Car taken as owner watched

By Jordan Bond

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The stolen Subaru when Alexandra Wood bought it. It now has a turbo bonnet because the alleged thief put one on.
The stolen Subaru when Alexandra Wood bought it. It now has a turbo bonnet because the alleged thief put one on.

"I looked out my window and saw this guy I'd never seen before in my car, back out of the driveway and take off."

Alexandra Wood.
Alexandra Wood.

It was the week before Christmas and Alexandra Wood's car was gone - one of 1005 people who reported their vehicle stolen in Northland in 2015. Just 15 per cent those thefts were resolved - 847 cars went missing without police finding an offender.

But Ms Wood was one of the lucky ones. The 23-year-old student's Subaru Impreza was found almost undamaged two days later, 20km away from her home in Kerikeri. The offender had used the car as a getaway vehicle during an armed robbery, and the car was found scattered with the remains of Class A drugs. Although the offender was caught, Ms Wood said the whole crime was carefully planned.

"A couple days before [the theft] I'd spoken to my parents after I noticed a car driving down our street really slowly late at night," she said.

"This dude must have been watching our place for a few days, because he knew exactly where my mum, my dog and I were, and he knew how to get in undetected. He walked right into my family home and grabbed my keys," Ms Wood said.

Ms Wood is one of an increasing number of car theft victims. The number of stolen vehicles in Northland has increased 62 per cent since 2012 while police resolution rates have dropped from 18.2 per cent to 15.2 per cent in the same period - meaning an offender is caught in less than one in six cases. More thefts were likely to be unreported.

Labour's police spokesperson Stuart Nash said the resolution rate showed police were underfunded and did not have the resources to investigate thefts and burglaries.

"The police themselves, certainly the frontline officers, do a fantastic job. But that thin blue line is really, really stretched.

"We just can't continue like this - when burglaries and car thefts aren't getting solved and the public is losing confidence in the police's ability to do the basics."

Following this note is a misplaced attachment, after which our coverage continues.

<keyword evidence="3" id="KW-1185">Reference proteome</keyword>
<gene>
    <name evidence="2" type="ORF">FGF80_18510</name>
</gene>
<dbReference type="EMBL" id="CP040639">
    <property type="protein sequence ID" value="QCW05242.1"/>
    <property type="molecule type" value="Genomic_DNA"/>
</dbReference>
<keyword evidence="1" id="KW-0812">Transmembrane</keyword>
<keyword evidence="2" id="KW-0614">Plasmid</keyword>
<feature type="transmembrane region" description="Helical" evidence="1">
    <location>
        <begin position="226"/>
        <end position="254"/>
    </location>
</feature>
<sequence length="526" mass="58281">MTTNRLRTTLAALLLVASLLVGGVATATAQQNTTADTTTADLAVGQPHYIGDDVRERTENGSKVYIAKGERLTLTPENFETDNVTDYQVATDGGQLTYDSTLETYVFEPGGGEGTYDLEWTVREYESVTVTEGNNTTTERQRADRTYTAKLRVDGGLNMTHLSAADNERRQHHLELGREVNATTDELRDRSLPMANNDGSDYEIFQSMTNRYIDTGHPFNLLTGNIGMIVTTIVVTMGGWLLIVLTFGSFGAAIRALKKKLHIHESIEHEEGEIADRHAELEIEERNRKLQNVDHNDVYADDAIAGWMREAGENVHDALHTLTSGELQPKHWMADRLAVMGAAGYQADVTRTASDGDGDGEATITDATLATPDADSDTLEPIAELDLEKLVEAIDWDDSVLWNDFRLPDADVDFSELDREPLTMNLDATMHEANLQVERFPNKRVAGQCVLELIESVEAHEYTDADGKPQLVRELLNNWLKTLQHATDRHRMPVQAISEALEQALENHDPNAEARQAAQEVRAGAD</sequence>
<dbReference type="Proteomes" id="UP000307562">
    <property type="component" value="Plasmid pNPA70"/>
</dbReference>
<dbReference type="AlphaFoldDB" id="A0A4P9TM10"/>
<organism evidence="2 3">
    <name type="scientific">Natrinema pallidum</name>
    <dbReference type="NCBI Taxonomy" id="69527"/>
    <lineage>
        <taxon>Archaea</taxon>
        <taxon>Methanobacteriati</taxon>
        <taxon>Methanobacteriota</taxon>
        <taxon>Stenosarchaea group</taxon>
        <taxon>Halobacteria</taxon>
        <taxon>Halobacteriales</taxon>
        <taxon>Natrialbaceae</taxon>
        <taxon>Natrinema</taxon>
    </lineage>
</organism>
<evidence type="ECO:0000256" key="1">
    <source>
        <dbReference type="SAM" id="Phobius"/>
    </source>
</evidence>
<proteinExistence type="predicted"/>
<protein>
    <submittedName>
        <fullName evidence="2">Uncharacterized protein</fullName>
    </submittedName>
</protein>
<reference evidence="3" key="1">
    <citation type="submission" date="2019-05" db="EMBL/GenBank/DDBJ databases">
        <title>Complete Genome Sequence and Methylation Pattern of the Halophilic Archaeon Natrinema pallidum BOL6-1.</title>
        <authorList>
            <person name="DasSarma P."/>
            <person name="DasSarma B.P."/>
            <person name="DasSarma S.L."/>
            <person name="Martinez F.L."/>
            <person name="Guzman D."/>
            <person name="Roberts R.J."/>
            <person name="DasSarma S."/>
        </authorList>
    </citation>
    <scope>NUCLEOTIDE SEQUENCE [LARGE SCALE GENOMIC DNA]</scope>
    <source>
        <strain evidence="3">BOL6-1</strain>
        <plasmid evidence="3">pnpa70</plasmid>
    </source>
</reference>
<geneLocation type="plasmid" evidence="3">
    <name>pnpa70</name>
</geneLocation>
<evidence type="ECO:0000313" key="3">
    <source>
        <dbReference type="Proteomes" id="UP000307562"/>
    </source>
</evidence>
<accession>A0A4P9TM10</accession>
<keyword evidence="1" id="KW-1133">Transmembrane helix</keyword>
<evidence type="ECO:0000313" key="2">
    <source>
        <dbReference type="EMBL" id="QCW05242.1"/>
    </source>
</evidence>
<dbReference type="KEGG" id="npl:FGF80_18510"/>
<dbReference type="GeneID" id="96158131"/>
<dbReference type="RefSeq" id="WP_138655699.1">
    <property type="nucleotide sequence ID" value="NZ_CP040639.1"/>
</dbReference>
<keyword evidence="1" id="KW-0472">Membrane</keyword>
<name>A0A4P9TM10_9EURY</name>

Nationwide, the number of recorded vehicle thefts rose to 20,646 last year, a 12 per cent increase on 2014, and a 20 per cent increase since 2012.

"Burglars know they've got a 90 per cent chance of getting away with it. I don't think they rationalise it like that, but that's the reality - they've got a 10 per cent chance of getting caught," Mr Nash said.

The national resolution rate was 11.6 per cent. Thieves got away with taking more than 50 cars a day.

In a written response to the Northern Advocate, police acting assistant commissioner Dave Trappitt said low resolution rates for crimes such as burglary and vehicle theft was because cases were "difficult to resolve" and were often reported hours after the crime occurred. He said an increase in vehicle ownership may also be a factor behind increase in thefts. He said police "will continue to prioritise this as appropriate".

Car theft prevention tips:

* Ensure you keep your car locked, even when parked at home and in the garage.

* Consider fitting immobilisers or a tracking device to your vehicle.

* If you own a trailer or scooter, consider fitting wheel locks and coupling locks.

* Don't leave valuables or items attractive to thieves (eg phones, laptops, bags) in plain sight inside the vehicle. Either take them with you or lock them in the boot or out of sight.

* Don't leave spare car keys in obvious places in the house.

* If you have any information about people stealing or dealing in stolen cars please contact police. Information can also be provided anonymously through Crimestoppers 0800 555 111.

- Northern Advocate

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